In the fields, Joyal and Lefebvre have virtually no soil erosion thanks to a five-metre buffer strip that prevents erosion and keeps manure, fertilizer and herbicides from entering the local stream. In addition, the couple has been practicing zero tillage on the fields since 2006. Ferme Bois Mou developed an agri-environmental fertilization plan in 1998 that is regularly updated. In 2014, the couple started using a satellite map service to efficiently apply lime and fertilizer for optimal soil health and reduced input costs. Moreover, cover crops are planted to improve soil nutrient retention and decrease herbicide use and costs by reducing weed pressure.
Two finalists for the award, who received $1,000 each, were Dwayne and Becky Perry from Perryhill Farm Inc. in Perry Settlement, New Brunswick, and Nelson Dinn from the University of B.C. Dairy Education and Research Centre in Agassiz, British Columbia.
Read the full story at www.foodincanada.com/food-business/quebec-dairy-farm-wins-sustainability-award-131754/.
Mining industry workshops tackle comminution energy efficiency issues
A number of recent workshops addressed the issues of energy efficiency and the use of waste energy from mining comminution processes. Carl Weatherell, Executive Director and CEO of the Canada Mining Innovation Council (CMIC), says the workshops intended to advance the development of technologies to address these challenges.
Comminution accounts for about four percent of the world’s energy consumption, yet it is at best five percent efficient with waste-heat representing most of the lost energy. Due to the high capital cost for existing grinding circuits, modifications to these systems are not feasible but, as Weatherell explains, waste energy recovery may be. However, the capture and conversion of this low-grade energy has remained ‘a holy grail’ given the lack of technology and the physical or chemical restrictions related to the state of the waste-heat vector (i.e. liquid or air).
The first in the series of workshops, held in September, in Toronto, was a joint effort between CMIC and the Coalition for Eco-Efficient Comminution (CEEC). According to Weatherell, the workshop was designed to initiate a strategic alliance between the two organizations and achieve alignment on energy efficiency in comminution. “The workshop was meant to move from today to the possible future,” notes Weatherell.
Fifty-seven attendees from the mining industry were first presented with CEEC’s energy curve, which provided companies with a benchmark of where they stand internationally in terms of energy efficiency in comminution. This was followed by a discussion on advanced controls including current technology and innovations being developed that can increase energy efficiency now and in the future. The third part of the workshop examined the recovery of low-grade waste energy and highlighted measurement work being conducted by NRCan’s CanmetMINING. CanmetMINING is investigation in which processes energy is lost, and how it could be recovered.
The workshop concluded with a preliminary look at a CMIC technology appraisal study. Weatherell said that the study is trying to answer the question, “What technology or combinations of technologies, both existing and emerging can provide us with a comminution circuit that operates at 50 percent energy efficiency?”
Weatherell says that the September workshop created more interest in the CEEC energy curve project and in the waste energy recovery challenge. “We are also discussing potential national approaches to this difficult challenge with Sustainable Development Technology Canada, venture capitalists and others.”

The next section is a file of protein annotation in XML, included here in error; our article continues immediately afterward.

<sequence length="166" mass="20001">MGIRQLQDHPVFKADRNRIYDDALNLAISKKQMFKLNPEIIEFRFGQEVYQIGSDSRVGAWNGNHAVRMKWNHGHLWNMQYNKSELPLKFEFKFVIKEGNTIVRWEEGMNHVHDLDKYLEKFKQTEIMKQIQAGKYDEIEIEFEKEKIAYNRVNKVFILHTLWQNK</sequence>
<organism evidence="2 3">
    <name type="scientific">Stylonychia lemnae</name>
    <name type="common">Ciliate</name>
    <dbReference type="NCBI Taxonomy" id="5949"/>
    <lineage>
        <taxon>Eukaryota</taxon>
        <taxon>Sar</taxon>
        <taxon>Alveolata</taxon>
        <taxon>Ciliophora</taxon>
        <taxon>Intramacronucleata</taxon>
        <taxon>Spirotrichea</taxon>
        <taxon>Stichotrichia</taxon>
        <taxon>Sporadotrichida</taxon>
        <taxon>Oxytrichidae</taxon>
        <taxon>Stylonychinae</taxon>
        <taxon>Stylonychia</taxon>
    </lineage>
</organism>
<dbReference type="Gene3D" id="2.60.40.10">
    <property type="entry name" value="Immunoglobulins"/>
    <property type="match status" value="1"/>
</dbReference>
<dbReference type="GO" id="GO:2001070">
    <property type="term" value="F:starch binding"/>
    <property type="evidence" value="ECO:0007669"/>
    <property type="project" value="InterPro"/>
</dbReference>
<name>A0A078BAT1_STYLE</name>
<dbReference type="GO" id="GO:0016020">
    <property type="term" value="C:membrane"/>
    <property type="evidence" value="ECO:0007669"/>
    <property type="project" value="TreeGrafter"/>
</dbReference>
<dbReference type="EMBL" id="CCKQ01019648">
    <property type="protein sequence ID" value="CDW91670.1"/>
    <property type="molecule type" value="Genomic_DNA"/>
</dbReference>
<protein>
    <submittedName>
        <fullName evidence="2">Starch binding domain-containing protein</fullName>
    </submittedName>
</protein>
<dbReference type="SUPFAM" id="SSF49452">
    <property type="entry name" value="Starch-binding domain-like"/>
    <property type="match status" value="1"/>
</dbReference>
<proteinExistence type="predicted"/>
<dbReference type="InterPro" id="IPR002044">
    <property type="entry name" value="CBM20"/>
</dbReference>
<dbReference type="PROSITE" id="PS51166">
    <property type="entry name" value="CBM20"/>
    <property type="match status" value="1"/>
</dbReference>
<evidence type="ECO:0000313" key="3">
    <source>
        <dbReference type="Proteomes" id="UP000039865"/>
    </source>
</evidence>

The second and third workshops, both held on November 4 in Markham, Ontario, were delivered in association with the Canadian Association for Mining Equipment and Services for Export (CAMESE). The first aimed “to change the conversation between the mining industry and its suppliers,” says Weatherell. Presentations from senior mining industry representatives focused on increasing supplier understanding of the mining business and particularly, the business case for technology; the major issues in the industry; and, the fact that a partnership with the industry is needed to move relevant technologies forward.
The third workshop consisted of discussions around the traditional procurement process and was led by CAMESE. Weatherell notes that the planned fourth workshop between suppliers and industry representatives on the development of technology for low-grade waste energy recovery from comminution circuits did not occur given that there are virtually no technologies that address the issue.
The November workshops forged important alliances, which as Weatherell explains, are essential to “change the conversation and approach between suppliers and industry in order to solve the current challenges.” Based on the positive feedback of these workshops, CMIC and CAMESE are planning a larger event next year. All the meetings increased the recognition that the energy recovery issue is bigger than anticipated and requires additional players.
Join CIPEC’s new LinkedIn Group
CIPEC is making networking and best practices sharing even easier for its members. The organization has established a managed LinkedIn community. Many CIPEC Leaders already use LinkedIn and benefit from this social media tool.
The goal of the Canadian Industry Program for Energy Conservation (CIPEC) LinkedIn Group is to offer an additional venue for discussions on industrial energy efficiency. The LinkedIn group will answer questions, promote programs, services, tools, energy efficiency and related conferences, workshops and webinars.
Please sign in using the following hyperlink to become a member of this new group: www.linkedin.com/groups/8246230.
Encana Corporation – Calgary, Alberta
Dollars to $ense Energy Management workshops – winter schedule
Workshops offered in collaboration with Langara College
Location: Vancouver, British Columbia
To register, call the Langara College’s Continuing Studies Registration Office at 604-323-5322
Spot the Energy Savings Opportunities
Date: January 29
Location: Vancouver, British Columbia
Date: February 26
Recommissioning for Buildings
Date: March 11
Location: Vancouver, British Columbia
Energy Efficiency Financing
Date: March 25
Notice: Please allow eight to 10 weeks from the planning to the delivery of a customized Dollars to $ense workshop.
Call for story ideas